Department of Health and Social Care
Measles outbreaks in Europe: Easter travel advice
Travellers advised to ensure they are up to date with measles, mumps and rubella (MMR) vaccine before travelling to Europe this Easter.
Public Health England (PHE) is advising people planning to travel to Europe over the Easter holidays to ensure they are up to date with the MMR vaccine, due to ongoing measles outbreaks across the continent. Measles is a highly infectious viral illness that can lead to serious complications and in rare cases can be fatal.
The European Centre for Disease Prevention and Control has reported a high risk of measles in Europe, with cases being imported and exported between countries. This is largely due to lower MMR vaccine uptake in many European countries. Romania, Italy, Germany, Greece and France are all currently experiencing large measles outbreaks.
Although the overall risk to the UK population is low, in England there have been 168 laboratory confirmed measles cases this year. London, South East, West Midlands and the South West regions have reported the most cases. About half of the cases in England in 2018 have been in people over 15 years of age.
Whilst MMR vaccine coverage for the routine childhood programme is high in the UK, anyone who has missed out on MMR vaccine or has not had measles in the past is at risk of catching the disease.
The vaccine is available to all adults and children who are not up to date with their 2 doses. It is offered to children at 1 year of age with a pre-school booster at 3 years and 4 months. Anyone who is not sure if they are fully vaccinated should check with their GP practice.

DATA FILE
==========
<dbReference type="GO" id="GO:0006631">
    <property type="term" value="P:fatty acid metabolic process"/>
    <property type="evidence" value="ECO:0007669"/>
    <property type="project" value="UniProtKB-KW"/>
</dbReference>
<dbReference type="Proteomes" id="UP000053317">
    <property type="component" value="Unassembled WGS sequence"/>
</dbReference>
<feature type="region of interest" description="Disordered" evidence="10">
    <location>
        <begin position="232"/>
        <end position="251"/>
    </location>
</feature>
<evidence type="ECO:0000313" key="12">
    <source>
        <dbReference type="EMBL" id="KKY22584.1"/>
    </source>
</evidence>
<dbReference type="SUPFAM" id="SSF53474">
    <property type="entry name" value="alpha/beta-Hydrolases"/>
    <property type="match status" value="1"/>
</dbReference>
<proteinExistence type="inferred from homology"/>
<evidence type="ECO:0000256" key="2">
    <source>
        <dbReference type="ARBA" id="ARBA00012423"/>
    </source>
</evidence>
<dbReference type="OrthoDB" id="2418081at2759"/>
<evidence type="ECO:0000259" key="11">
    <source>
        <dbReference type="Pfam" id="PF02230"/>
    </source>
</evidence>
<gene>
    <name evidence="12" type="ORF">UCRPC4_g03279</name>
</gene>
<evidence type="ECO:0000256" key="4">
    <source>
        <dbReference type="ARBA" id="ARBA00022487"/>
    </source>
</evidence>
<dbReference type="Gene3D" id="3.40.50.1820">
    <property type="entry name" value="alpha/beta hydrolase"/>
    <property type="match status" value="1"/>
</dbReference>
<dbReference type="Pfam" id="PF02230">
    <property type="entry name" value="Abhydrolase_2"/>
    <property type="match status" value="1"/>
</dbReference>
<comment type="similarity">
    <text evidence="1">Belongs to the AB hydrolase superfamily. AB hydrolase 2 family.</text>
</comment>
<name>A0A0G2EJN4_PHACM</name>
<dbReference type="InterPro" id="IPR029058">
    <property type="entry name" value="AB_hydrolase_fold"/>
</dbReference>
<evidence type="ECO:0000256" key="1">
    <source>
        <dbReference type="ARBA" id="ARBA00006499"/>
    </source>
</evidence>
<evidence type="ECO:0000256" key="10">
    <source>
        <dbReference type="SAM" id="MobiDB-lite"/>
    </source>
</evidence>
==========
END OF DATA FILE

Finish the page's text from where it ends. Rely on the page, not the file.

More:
PHE local health protection teams are working closely with the NHS and local authorities to raise awareness of the outbreaks in the UK and other parts of Europe with health professionals and local communities.
Dr Mary Ramsay, Head of Immunisation at PHE, said:
The measles outbreaks we are currently seeing in England are linked to ongoing large outbreaks in Europe. People who have not had 2 doses of the MMR vaccine are particularly at risk.
We want to remind people that measles is not just a disease of young children and we’re seeing many cases in people over 15 years of age. Adults or parents who are unsure if they or their children have been fully vaccinated should check with their GP and make an appointment to receive 2 doses of MMR vaccine.
The UK achieved WHO measles elimination status last year, so the overall risk of measles to the UK population is low. However due to ongoing measles outbreaks in Europe, we will continue to see cases in unimmunised individuals and limited onward spread can occur in communities with low MMR coverage and in age groups with very close mixing.
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I’m so grateful to the Centre for Social Justice and the Grange for hosting us today. I know you’re doing phenomenal things here at the Grange. You’ve been working non-stop for the last 18 months, getting thousands of food parcels and ‘meals on wheels’ out to some of the most vulnerable people in the community. It’s a remarkable achievement.